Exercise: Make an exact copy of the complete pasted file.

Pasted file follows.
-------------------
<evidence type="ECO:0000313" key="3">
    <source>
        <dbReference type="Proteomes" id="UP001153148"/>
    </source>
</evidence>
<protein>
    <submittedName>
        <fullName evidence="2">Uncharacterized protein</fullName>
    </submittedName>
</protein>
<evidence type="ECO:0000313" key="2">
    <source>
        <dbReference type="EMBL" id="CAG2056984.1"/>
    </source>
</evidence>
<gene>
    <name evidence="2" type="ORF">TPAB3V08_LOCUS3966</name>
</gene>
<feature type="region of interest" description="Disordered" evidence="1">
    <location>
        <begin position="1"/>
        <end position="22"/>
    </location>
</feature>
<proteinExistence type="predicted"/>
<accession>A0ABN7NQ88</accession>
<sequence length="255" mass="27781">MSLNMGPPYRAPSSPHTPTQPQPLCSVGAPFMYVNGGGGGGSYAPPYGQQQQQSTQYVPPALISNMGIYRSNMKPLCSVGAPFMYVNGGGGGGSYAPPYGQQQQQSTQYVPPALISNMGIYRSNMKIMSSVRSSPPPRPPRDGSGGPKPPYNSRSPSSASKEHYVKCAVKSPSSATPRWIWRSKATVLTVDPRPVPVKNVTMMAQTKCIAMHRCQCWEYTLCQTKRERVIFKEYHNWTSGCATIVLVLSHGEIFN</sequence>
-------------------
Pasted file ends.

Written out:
<evidence type="ECO:0000313" key="3">
    <source>
        <dbReference type="Proteomes" id="UP001153148"/>
    </source>
</evidence>
<protein>
    <submittedName>
        <fullName evidence="2">Uncharacterized protein</fullName>
    </submittedName>
</protein>
<evidence type="ECO:0000313" key="2">
    <source>
        <dbReference type="EMBL" id="CAG2056984.1"/>
    </source>
</evidence>
<gene>
    <name evidence="2" type="ORF">TPAB3V08_LOCUS3966</name>
</gene>
<feature type="region of interest" description="Disordered" evidence="1">
    <location>
        <begin position="1"/>
        <end position="22"/>
    </location>
</feature>
<proteinExistence type="predicted"/>
<accession>A0ABN7NQ88</accession>
<sequence length="255" mass="27781">MSLNMGPPYRAPSSPHTPTQPQPLCSVGAPFMYVNGGGGGGSYAPPYGQQQQQSTQYVPPALISNMGIYRSNMKPLCSVGAPFMYVNGGGGGGSYAPPYGQQQQQSTQYVPPALISNMGIYRSNMKIMSSVRSSPPPRPPRDGSGGPKPPYNSRSPSSASKEHYVKCAVKSPSSATPRWIWRSKATVLTVDPRPVPVKNVTMMAQTKCIAMHRCQCWEYTLCQTKRERVIFKEYHNWTSGCATIVLVLSHGEIFN</sequence>